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Posts Tagged ‘John Sharp’

Senate Contests Already Taking Shape

In Senate on March 11, 2011 at 9:59 am

With announcements from senators Daniel Akaka (D-HI) and John Ensign (R-NV) earlier this week that they will retire at the end of the current term, becoming the seventh and eighth such in-cycle senators to do so, it’s time to re-cap who is jockeying for position to succeed all the outgoing incumbents.

Arizona: (Sen. Jon Kyl) – Rep. Jeff Flake (R-AZ-6) is an announced Senatorial candidate. Rep. Trent Franks (R-AZ-2) is considering running, as is ex-Rep. Matt Salmon (R-AZ-1). For the Democrats, Rep. Ed Pastor (D-AZ-4) says he is looking at the race, but has taken no action to begin assembling a campaign as yet. Not much movement yet for the Dems, but they will have a credible nominee and this will likely become a competitive campaign.

Connecticut: (Sen. Joe Lieberman) – Rep. Chris Murphy (D-CT-5) is an announced candidate and former Secretary of State Susan Bysiewicz (D) will challenge him in the primary. Rep. Joe Courtney (D-CT-2), after considering the race, says he will seek re-election. Republican 2008 nominee Linda McMahon is considering running, but the Ds have the inside track in what is a reliable state for them.

Hawaii: (Sen. Daniel Akaka) – Democrats are looking at a crowded field, as this is the first open Senate seat there since 1976. Rep. Colleen Hanabusa (D-HI-1) and Rep. Mazie Hirono (D-HI-2) are potential candidates. Lt. Gov. Brian Schatz and former Honolulu mayor and defeated gubernatorial candidate Mufi Hannemann are other possibilities, as is ex-Rep. Ed Case (D-HI-2). Republicans have two potential candidates in former Gov. Linda Lingle, who is likely to run, and ex-Rep. Charles Djou (R-HI-1). Some Democrats are urging Akaka to resign before the term ends and allow Gov. Neil Abercrombie (D) to appoint a replacement, thus avoiding what could become a difficult and nasty Democratic primary late in September of 2012. Akaka, however, has given no signal that he favors such an idea. Much action will occur here in the coming months.

Nevada: (Sen. John Ensign) – Rep. Dean Heller (R-NV-2) is the key person here. It is expected that he will soon enter the race. Lt. Gov. Brian Krolicki and 2010 Senatorial nominee Sharron Angle are also making statements of interest, but both could also run for Heller’s open House seat if he does in fact vacate. The Republicans will need a clean primary to win in what is becoming a very marginal state for them. Democrats have several options. Rep. Shelley Berkley (D-NV-1) says she will decide over the summer as to what she will do. Attorney General Catherine Cortez Masto is a likely candidate. Secretary of State Ross Miller is expressing interest but says he wants to see what Berkley will do first before he makes a final decision. Should she run statewide, Miller could become a candidate for what will likely be her open safe Democratic House seat. This race will be in the toss-up category all the way to election day.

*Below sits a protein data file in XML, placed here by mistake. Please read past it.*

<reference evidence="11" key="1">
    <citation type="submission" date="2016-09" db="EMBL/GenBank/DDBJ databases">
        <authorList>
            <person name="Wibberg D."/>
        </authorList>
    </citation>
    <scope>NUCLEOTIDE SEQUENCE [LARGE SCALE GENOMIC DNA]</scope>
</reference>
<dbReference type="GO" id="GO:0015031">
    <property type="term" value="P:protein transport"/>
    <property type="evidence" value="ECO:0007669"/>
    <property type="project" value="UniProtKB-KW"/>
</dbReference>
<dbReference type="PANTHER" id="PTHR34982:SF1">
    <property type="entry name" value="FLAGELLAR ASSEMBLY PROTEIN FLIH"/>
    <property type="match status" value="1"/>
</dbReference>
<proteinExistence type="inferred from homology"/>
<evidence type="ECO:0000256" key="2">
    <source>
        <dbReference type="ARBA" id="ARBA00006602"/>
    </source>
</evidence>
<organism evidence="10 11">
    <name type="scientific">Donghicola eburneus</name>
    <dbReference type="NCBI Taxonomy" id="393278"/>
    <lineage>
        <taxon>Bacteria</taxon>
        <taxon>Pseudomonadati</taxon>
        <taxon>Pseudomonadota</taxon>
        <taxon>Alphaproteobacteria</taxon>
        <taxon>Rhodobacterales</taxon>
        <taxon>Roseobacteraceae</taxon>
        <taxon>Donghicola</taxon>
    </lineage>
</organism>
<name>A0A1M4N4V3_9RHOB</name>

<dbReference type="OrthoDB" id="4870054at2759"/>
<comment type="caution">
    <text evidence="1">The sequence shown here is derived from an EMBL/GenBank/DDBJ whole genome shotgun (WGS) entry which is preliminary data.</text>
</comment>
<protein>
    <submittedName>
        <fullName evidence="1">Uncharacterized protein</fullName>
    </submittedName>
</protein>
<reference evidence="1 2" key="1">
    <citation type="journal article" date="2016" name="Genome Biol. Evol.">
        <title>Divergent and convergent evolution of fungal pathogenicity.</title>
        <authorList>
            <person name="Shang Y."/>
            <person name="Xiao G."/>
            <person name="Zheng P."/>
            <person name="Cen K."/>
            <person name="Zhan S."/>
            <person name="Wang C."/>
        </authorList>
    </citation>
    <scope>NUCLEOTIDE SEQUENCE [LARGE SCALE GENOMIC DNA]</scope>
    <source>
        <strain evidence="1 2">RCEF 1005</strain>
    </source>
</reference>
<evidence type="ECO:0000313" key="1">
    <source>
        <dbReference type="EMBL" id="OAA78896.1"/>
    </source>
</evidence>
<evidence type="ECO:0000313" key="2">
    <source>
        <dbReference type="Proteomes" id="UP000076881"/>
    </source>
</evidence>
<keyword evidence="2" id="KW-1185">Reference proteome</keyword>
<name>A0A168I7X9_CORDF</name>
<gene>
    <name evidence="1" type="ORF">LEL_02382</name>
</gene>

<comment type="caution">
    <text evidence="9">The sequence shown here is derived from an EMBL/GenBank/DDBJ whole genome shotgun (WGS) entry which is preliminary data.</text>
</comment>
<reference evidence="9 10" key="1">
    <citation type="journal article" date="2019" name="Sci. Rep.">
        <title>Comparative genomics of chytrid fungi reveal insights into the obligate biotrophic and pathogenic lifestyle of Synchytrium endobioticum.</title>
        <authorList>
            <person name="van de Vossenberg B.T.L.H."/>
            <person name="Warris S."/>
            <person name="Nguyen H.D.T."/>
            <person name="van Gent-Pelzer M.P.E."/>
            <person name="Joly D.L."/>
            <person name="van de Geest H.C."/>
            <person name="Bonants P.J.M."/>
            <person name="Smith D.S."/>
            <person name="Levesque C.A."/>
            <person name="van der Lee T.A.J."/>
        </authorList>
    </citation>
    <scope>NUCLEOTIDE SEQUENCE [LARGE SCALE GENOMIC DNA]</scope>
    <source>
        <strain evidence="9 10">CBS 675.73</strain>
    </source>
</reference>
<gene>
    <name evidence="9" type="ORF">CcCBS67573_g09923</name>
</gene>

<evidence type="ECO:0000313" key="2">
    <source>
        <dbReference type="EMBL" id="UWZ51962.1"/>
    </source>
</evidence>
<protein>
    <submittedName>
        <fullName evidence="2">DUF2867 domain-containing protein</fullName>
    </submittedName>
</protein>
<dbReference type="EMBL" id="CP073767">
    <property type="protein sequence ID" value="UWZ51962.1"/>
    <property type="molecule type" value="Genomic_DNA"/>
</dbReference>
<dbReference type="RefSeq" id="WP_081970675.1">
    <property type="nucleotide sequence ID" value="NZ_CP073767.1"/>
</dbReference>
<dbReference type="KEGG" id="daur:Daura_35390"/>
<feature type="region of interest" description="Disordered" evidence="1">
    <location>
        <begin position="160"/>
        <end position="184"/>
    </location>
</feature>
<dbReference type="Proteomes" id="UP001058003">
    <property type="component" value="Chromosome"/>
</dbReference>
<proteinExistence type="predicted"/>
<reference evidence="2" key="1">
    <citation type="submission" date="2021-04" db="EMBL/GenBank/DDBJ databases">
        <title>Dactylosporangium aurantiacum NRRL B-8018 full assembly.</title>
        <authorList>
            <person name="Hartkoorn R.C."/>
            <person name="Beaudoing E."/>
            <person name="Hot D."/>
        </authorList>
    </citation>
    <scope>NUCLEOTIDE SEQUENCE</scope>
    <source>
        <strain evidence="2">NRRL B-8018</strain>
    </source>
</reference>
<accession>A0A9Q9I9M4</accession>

New Mexico: (Sen. Jeff Bingaman) – Former Rep. Heather Wilson (R-NM-1) is officially a Republican candidate. Lt. Gov. John Sanchez (R) is making noises that he might run, setting up the same type of toxic primary that defeated Wilson in 2006 and gave Sen. Tom Udall (D) an easy run in the general election. Rep. Steve Pearce (R-NM-2), the man who defeated Wilson for that nomination and came back to re-claim his House seat against an incumbent in 2010, hasn’t ruled out another Senatorial run, but he’s likely to seek re-election instead. Democratic state Auditor Hector Balderas is virtually certain to run. Rep. Martin Heinrich (D-NM-1) is a potential candidate. Should Wilson win the primary, this could become a competitive race.